The primary disadvantage of using shorter springs to lower a car is that the suspension travel
is reduced. This is shown in Figure 1 above which displays a schematic of a car with front
strut suspension. Caster is set to zero to aid visualization. Note the reduction in suspension
travel that occurs when the car is lowered (shown by the red circle). This happens because
using a shorter spring brings the upper strut bearing (or camber plate) closer to the top of the
strut housing. This pushes the bump stop down and since travel is defined as the distance between
the bump stop and the top of the strut housing, travel is reduced. The only way around this is
to either use a shortened strut housing or to cut the bump stop. Shorter strut housings (and
correspondingly shorter struts) have been available for some cars in the past, but are not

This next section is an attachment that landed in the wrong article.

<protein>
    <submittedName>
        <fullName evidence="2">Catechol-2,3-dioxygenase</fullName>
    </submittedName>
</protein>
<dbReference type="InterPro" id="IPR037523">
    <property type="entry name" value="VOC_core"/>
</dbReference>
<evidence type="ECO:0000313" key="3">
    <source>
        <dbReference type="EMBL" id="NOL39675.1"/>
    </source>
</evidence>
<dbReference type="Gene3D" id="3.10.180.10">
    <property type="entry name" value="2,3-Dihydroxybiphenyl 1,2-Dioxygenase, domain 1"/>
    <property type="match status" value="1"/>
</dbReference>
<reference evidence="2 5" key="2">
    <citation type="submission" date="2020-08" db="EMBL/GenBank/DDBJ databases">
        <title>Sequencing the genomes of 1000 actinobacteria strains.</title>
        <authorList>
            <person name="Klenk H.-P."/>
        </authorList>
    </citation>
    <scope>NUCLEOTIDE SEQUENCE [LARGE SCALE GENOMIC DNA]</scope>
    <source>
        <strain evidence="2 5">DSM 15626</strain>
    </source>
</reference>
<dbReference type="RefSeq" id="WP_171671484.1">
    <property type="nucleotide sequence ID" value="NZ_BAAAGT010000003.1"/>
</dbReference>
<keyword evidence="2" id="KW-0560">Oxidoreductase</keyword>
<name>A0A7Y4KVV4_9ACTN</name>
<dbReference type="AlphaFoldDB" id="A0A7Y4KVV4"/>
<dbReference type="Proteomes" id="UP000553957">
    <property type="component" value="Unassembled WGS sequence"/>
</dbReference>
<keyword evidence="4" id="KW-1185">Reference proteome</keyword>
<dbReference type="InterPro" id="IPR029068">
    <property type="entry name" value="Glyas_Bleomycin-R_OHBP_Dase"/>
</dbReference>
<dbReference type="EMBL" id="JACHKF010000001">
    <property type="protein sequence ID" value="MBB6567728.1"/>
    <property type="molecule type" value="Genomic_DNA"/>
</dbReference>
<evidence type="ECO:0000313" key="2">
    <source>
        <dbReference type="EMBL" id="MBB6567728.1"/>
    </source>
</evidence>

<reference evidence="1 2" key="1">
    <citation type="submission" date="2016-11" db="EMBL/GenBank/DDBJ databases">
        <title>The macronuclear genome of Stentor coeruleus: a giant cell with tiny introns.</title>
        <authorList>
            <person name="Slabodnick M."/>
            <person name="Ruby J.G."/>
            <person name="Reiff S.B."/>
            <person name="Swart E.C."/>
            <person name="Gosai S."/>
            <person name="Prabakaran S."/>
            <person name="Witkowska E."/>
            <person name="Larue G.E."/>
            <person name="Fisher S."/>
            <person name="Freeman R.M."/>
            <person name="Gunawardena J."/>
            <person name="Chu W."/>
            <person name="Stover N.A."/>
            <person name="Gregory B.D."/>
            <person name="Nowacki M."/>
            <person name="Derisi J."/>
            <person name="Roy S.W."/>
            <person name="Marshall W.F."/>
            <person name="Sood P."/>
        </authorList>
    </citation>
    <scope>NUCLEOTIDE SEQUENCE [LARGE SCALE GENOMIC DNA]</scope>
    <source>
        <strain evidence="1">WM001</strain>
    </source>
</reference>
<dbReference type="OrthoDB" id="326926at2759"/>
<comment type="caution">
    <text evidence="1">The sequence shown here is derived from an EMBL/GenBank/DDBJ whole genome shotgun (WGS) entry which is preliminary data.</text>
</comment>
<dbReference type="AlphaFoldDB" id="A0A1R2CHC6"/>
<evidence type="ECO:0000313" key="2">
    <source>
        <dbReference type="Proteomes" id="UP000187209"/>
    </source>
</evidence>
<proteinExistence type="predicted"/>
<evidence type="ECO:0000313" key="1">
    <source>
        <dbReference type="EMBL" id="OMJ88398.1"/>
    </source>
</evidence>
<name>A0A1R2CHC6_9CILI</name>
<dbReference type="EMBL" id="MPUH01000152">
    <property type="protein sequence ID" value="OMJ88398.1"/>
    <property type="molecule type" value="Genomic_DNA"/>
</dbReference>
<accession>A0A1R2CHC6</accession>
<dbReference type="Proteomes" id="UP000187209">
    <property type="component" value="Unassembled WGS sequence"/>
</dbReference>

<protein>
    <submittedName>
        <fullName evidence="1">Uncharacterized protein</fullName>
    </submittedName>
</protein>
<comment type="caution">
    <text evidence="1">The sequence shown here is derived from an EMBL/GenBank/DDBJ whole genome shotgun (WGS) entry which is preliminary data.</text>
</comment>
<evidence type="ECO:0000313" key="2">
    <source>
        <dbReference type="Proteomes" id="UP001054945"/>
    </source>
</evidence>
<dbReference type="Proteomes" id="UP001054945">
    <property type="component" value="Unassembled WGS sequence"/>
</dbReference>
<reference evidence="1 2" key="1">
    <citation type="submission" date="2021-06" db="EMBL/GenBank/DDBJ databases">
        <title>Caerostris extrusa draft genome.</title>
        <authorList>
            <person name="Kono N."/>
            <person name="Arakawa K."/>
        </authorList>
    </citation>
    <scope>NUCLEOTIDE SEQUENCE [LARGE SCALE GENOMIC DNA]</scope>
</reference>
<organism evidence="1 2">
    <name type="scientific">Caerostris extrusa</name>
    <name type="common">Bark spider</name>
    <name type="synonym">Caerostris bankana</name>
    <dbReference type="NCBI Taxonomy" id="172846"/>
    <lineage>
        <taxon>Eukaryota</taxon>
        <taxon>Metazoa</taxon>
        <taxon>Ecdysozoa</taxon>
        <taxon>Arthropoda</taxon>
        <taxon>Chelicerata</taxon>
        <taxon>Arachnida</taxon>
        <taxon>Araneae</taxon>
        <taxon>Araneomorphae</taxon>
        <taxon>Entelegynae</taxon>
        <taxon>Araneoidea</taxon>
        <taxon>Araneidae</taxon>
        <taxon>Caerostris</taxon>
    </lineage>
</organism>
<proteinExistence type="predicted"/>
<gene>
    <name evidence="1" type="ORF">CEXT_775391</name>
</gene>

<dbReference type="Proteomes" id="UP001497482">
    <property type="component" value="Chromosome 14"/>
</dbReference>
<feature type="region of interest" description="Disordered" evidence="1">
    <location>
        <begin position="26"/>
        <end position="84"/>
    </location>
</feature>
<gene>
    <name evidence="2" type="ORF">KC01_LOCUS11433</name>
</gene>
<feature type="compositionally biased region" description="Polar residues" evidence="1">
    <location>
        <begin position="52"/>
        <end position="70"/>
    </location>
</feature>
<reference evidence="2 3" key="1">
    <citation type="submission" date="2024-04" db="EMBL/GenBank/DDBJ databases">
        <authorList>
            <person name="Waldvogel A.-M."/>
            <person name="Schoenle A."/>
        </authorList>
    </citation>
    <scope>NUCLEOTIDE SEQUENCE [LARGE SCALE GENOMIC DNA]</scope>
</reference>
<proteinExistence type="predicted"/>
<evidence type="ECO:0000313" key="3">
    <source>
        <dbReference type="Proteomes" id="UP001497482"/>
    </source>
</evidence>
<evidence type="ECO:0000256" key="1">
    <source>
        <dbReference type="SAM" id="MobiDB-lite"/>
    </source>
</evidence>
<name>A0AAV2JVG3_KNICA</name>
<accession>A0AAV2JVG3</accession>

available for BMW's to my knowledge. Cutting the bump stops is therefore the only alternative.
Cutting the bump stops may seem like a bad idea at first. After all, the bump stop is meant
to cushion the impact when the limit of travel is reached due to a particularly large bump.
But the fact is, most of the shorter springs that people install to lower their cars are
also stiffer. Thus although a lower car has less suspension travel, it also needs less
travel since a stiffer spring does not compress as far as a softer spring under identical
conditions. So if you can achieve the proper combination of travel and spring rate, then
your suspension is less likely to even reach the bump stops.
The interaction of the bump stop with the spring is part of a system analysis that will require
a separate write up. Suffice it to say that the degree to which you can trim your bump stops
is linked to how stiff your springs are. If you lower your car and do not trim the bump stops
sufficiently then you will be contacting the stops frequently which will add a highly progressive
effect to your overall spring rate. On the other hand, if you trim the stops too much then,
when your suspension does hit the stops, the impact will be rather severe.
Ultimately, matching bump stops to spring rate and ride height is a trial-and-error process.